Build a Consistent Image
Another huge part of Iron Maiden’s strength as a brand is their consistent image. They are represented by their trademark mascot, Eddie, whose image is used on their album covers and merchandise.
A compelling visual identity, in itself, is marketing for your brand. If used effectively and consistently, it can elicit an immediately recognizable quality in your brand, and therefore help you achieve top-of-mind-awareness amongst your audience.
Think about it. As Seth Godin said about the Volkswagen Beetle, “Every time the very round Beetle drove down a street filled with boxy SUVs, it was marketing itself.”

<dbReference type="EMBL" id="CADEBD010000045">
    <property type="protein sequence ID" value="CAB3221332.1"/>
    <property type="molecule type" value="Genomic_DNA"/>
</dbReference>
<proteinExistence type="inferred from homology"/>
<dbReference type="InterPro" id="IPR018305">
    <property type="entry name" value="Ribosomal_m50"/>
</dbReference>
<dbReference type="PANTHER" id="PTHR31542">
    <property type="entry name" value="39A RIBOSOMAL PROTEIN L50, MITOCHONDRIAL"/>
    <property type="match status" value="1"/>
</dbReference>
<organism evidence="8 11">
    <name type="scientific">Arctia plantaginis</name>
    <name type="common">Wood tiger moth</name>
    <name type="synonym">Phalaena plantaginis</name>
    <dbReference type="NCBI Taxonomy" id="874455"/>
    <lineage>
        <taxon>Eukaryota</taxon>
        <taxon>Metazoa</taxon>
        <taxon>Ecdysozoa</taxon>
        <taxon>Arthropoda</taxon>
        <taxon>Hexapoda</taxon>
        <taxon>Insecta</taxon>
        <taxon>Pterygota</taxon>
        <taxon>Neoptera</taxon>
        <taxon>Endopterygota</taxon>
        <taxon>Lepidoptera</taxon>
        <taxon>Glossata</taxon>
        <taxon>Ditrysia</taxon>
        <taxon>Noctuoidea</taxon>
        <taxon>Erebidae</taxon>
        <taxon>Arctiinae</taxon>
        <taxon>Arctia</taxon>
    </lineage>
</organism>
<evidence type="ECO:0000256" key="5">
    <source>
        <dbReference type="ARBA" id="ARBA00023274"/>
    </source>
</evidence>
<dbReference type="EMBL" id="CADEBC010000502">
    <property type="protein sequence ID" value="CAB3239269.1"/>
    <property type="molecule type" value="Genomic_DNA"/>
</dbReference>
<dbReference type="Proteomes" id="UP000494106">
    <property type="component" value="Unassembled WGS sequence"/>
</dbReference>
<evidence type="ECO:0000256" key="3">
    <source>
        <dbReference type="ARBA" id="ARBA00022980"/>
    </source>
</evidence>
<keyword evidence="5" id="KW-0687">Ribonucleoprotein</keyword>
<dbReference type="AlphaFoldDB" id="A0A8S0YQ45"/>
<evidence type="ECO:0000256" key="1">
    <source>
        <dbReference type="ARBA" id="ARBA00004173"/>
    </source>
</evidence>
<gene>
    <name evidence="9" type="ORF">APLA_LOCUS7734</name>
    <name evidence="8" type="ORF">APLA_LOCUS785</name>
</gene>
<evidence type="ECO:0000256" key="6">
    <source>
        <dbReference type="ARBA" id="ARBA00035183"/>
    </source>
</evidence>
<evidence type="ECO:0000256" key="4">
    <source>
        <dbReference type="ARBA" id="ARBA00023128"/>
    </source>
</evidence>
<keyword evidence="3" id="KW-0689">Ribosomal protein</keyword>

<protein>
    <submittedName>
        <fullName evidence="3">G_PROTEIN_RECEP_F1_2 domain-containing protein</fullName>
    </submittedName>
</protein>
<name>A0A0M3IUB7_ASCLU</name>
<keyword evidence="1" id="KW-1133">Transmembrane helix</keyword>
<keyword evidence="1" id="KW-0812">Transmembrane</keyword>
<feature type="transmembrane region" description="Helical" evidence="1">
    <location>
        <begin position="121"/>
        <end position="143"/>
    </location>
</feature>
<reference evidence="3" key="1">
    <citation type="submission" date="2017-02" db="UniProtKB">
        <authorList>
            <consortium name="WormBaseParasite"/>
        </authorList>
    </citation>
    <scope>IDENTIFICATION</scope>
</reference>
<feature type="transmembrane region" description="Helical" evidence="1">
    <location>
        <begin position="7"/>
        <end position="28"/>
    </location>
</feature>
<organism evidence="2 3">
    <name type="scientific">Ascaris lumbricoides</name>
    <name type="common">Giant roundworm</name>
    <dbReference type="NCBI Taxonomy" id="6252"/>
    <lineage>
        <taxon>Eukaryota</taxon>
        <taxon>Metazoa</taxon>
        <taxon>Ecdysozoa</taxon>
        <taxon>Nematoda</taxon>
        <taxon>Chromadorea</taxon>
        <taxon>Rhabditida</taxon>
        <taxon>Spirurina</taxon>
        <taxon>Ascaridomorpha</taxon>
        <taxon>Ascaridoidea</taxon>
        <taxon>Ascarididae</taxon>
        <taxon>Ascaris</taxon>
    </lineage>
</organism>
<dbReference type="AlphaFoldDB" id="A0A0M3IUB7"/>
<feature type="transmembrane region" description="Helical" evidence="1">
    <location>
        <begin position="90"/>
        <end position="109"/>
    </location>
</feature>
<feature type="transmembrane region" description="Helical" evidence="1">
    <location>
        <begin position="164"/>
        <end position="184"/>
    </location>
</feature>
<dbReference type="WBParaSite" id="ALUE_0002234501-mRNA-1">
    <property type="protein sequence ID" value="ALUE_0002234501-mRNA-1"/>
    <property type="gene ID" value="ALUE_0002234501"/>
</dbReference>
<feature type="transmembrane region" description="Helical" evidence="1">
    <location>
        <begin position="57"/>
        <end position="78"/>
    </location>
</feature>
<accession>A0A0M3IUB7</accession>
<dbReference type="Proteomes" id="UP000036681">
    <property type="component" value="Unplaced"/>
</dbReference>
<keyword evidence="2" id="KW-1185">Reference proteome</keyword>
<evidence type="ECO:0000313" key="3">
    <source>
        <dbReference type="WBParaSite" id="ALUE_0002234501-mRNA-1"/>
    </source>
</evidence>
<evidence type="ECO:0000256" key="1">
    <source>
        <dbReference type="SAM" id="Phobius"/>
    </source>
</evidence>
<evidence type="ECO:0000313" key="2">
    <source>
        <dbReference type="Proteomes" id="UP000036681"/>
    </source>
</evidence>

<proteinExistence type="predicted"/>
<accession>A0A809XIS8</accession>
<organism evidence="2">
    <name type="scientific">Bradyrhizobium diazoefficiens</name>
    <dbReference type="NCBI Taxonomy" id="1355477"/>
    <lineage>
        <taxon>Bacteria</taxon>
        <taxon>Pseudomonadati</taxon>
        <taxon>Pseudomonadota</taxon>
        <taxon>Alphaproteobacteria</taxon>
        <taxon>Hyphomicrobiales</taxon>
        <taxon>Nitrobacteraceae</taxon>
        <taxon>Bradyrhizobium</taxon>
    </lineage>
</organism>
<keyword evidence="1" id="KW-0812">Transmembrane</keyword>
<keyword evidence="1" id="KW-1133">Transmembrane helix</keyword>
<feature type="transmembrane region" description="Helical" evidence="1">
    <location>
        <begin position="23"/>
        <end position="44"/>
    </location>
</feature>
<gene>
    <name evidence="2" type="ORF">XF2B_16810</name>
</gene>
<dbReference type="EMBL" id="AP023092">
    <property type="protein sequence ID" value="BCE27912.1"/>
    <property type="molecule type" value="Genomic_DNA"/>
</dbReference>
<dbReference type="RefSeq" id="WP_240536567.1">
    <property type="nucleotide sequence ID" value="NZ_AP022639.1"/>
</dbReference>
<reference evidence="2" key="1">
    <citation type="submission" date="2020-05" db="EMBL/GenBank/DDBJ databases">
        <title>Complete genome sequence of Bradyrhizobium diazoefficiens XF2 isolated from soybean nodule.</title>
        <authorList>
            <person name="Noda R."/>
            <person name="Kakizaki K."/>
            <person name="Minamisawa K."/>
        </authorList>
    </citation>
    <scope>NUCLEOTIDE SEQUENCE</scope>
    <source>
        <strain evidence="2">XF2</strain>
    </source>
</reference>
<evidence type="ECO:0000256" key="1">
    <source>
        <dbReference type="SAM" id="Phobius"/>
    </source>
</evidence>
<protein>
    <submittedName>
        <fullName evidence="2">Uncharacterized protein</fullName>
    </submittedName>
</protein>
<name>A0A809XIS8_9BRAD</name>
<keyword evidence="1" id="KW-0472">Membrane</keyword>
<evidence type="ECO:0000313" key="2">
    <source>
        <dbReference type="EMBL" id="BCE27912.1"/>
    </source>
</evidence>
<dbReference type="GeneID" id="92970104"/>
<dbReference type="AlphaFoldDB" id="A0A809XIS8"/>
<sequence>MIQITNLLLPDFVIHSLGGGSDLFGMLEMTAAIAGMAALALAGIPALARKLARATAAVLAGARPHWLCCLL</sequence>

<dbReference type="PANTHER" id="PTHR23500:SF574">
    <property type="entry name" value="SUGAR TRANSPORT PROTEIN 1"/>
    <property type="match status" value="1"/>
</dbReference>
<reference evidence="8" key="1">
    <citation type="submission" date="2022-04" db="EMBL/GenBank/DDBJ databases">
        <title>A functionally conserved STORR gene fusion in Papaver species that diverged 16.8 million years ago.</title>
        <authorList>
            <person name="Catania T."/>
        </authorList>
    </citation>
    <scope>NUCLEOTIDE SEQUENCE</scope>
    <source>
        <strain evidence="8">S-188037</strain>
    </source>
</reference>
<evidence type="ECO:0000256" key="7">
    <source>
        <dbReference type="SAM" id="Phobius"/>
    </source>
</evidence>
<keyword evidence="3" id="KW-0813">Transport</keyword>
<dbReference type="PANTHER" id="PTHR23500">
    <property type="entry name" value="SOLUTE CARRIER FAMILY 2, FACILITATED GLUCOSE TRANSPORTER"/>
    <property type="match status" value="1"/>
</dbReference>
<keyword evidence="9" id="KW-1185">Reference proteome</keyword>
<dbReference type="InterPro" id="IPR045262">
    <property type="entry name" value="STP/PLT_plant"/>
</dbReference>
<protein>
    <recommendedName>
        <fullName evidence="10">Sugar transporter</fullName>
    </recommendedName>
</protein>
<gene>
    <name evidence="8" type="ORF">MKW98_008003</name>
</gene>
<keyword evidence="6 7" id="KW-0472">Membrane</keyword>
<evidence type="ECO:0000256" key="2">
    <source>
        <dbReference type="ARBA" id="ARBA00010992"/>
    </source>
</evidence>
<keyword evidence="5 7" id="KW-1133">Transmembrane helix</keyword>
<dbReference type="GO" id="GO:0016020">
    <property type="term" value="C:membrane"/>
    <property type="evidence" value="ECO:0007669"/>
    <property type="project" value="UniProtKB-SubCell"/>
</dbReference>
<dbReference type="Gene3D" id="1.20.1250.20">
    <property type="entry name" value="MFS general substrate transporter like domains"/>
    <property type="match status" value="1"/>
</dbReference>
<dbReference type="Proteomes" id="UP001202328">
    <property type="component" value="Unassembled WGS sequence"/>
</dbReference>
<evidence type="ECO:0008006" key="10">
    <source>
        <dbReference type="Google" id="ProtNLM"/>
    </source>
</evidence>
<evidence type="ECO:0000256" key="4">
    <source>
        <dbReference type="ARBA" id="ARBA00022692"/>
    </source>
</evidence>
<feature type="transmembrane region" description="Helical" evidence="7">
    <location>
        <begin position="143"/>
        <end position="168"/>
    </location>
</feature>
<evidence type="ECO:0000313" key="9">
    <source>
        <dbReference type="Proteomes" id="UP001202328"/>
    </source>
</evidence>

Also, why does Apple only sell their earpods in white? So that when you see someone wearing them, you’d immediately know those are Apple earpods. The more you see people wearing them, the more they stay in your head. So when you need a new pair of headphones, you can’t help but think of Apple earpods.
In a similar vein, Iron Maiden’s Eddie is iconic. You’d immediately recognize him, even if you’ve never listened to Iron Maiden. Eddie has appeared in many different variations throughout the years: as a cyborg, an alien, a pharaoh, and most recently in their upcoming album Senjutsu, as a samurai.
If you haven’t seen Eddie enough in Iron Maiden’s album covers, the band members love to wear Iron Maiden t-shirts when they perform live. Not to mention, Iron Maiden flies their own Boeing 747 for their tours, which is piloted by Bruce Dickinson himself, and of course, has Eddie and Iron Maiden motifs painted on it.
Presentation Affects Taste
The saying “Don’t judge a book by its cover” is a load of crap. Figuratively or not, people do judge books by their covers — and that’s why they have covers. How you present yourself and your art does matter.